Daniel W. Drezner
The sounds of Chinese boilerplate
My conference in Beijing closed with Le Yucheng — the Chinese equivalent of the State Department’s director of policy planning — giving a talk and then taking questions from the academics and policy wonks around the table. Based on what I heard and the consensus reaction of the old China hands around the table, Le’s ...
My conference in Beijing closed with Le Yucheng — the Chinese equivalent of the State Department’s director of policy planning — giving a talk and then taking questions from the academics and policy wonks around the table.
Based on what I heard and the consensus reaction of the old China hands around the table, Le’s talk was pretty much boilerplate. That’s a term of art for policy mandarins — it translates into "nothing new was said, just a recycling of old talking points and approved language." However, for those of us who are not old China hands, even boilerplate can be somewhat revealing. Here were the talking points that stood out for me:
1) "To be frank, people don’t understand China." Le provided a long litany of development problems and challenges facing China. He found it hypocritical that the rest of the world complained about China not buying enough cars or airplanes from the rest of the world, but also about buying too much oil. He provided a long spiel about how hard China is working to promote its economic development and overcome massive poverty. This is code for, "do not expect us to be chipping in all that much for global public goods anytime soon."
2) "China is always a humble, modest nation." This was, easily, the most jarring part of his talk. Le claimed that since the founding of the People’s Republic, China had not attacked any of her foreign neighbors. I suspect that diplomats from India, Russia, South Korea, and Vietnam would have some strenuous disagreements with that assertion, but I was told that this is a standard talking point for Chinese diplomats (If you ask me, they’d be better off stating than China has had peaceful relations with the rest of the world in the post-Maoist era and — unlike some other great powers that will go unmentioned — has not averaged a military intervention every 18 months or so).
This section was also jarring because it primarily consisted of backdoor brags. Le claimed that China learned much from everyone else, and that he personally works so hard that he never goes on vacation and doesn’t leave the office until 10 PM. He then talked about how China had solved the Hong Kong problem, the rural development problem, and so forth.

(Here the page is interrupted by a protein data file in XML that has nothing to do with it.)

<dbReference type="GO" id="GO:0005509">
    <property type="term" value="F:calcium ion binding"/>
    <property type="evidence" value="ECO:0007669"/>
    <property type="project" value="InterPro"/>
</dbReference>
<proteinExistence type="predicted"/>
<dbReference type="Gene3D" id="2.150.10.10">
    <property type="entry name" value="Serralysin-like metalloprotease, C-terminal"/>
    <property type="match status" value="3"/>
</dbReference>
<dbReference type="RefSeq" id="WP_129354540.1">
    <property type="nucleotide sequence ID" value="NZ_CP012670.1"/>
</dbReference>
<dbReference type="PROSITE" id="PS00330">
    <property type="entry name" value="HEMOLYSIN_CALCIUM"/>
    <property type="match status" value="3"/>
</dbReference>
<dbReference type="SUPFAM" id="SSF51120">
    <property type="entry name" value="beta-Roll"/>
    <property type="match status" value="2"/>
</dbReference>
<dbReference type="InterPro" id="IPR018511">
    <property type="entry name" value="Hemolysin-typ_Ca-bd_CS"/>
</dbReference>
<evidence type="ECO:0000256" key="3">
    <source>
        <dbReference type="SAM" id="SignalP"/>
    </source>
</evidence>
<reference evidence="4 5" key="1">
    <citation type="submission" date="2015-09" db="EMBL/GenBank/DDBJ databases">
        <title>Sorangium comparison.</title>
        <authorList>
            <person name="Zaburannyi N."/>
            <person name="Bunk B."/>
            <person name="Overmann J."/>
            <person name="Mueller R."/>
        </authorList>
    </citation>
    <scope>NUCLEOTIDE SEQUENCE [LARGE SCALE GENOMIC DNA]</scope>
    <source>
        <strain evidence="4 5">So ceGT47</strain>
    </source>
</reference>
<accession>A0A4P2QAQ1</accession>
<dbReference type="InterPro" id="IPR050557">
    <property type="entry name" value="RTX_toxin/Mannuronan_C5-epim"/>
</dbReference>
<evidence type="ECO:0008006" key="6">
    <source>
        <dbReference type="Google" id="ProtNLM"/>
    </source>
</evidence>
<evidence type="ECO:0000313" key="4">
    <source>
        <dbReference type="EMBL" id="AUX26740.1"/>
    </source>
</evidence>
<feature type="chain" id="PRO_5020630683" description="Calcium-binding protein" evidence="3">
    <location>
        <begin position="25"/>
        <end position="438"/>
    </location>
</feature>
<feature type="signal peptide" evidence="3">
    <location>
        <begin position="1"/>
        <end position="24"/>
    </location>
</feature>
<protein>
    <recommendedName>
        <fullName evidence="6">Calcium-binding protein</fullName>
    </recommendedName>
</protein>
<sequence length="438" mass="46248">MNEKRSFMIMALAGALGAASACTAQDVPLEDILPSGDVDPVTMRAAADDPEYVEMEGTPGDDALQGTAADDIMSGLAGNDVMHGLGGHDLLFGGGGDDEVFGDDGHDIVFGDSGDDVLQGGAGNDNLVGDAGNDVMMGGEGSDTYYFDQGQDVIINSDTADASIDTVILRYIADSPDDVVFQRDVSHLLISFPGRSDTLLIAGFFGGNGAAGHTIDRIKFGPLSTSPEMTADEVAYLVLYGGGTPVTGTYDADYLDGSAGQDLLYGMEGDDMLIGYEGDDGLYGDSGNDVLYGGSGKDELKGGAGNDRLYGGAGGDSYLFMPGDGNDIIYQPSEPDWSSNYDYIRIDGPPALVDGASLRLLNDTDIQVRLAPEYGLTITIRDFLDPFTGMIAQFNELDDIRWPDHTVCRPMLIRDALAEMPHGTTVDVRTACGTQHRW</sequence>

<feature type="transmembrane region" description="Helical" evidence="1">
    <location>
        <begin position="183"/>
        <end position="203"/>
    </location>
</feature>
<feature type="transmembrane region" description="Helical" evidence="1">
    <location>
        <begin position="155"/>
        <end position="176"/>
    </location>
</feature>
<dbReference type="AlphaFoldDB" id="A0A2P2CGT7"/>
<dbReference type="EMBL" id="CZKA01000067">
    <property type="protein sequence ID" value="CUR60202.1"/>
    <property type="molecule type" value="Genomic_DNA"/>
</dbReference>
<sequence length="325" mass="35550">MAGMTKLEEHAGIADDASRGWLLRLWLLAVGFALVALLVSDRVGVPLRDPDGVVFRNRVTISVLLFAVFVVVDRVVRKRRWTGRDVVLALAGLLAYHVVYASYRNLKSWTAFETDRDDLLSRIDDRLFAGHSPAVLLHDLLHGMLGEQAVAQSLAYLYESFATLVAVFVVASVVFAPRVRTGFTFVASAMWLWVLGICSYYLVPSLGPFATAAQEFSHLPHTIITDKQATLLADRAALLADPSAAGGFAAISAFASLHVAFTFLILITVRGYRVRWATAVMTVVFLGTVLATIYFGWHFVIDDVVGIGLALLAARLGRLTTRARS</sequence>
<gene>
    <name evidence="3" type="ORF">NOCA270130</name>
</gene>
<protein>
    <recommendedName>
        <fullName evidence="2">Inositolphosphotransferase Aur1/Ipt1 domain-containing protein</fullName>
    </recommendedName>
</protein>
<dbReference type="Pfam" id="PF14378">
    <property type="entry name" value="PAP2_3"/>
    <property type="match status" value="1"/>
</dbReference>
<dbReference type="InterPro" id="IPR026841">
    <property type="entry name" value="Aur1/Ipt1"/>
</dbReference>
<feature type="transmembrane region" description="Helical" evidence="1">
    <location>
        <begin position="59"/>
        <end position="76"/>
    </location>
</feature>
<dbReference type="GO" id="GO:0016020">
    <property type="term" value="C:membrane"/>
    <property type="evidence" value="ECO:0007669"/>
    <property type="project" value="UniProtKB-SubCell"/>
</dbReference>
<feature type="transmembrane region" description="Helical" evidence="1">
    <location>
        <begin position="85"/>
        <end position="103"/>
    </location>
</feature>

This sectiion ended with a small rant on how China was very, very different from, just to pick a country out of a hat, Norway. Because Norway has less than 1% of China’s population while having 100 times China’s resources, Norway should apparently not offer advice to China on, well, anything. Or, as Le put it, Norway is like a mini-car to China’s bullet train. Note to Norway: I think China is still touchy about this.
3) "There is no Beijing Consensus." This was a point that Le hammered home repeatedly. He insisted that China had no original development model, and that Beijing certainly wasn’t trying to recommend its model to nany other country. As Le put it, "There is no best model in the world." This part of Le’s talk was also the most convincing, as the rest of the assembled Chinese academics made a similar point. As one academic pithily noted, "both the Washington Consensus and the Beijing Consensus were invented in Washington!"
4) China will not challenge the global order — in other words, "we are not the USSR." In a mild contradiction of his first point, Le listed the myriad ways in which China contributed to global order — promoting domestic economic growth to stabilize the regional economy, contributions to UN peacekeeping, anti-terrorism cooperation, anti-piracy, purchasing European and American debt instruments, and — an oldie but a goodie — not devaluing the yuan during the Asian financial crisis. Le stressed how much China benefitted from the existing order, and that while reforms might be needed, a wholesale change was not needed.
5) If you think the PRC government is bad, read our Internet chat boards. This was interesting, as Le tried to stress that China’s population was far more nationalist and hawkish on the foreign policy front than the PRC government. He’s not eactly wrong on this point, but it should be pointed out that given the various restrictions on what can be said on the Chinese internet, assertive nationalism is the only approved way of venting for the Chinese public.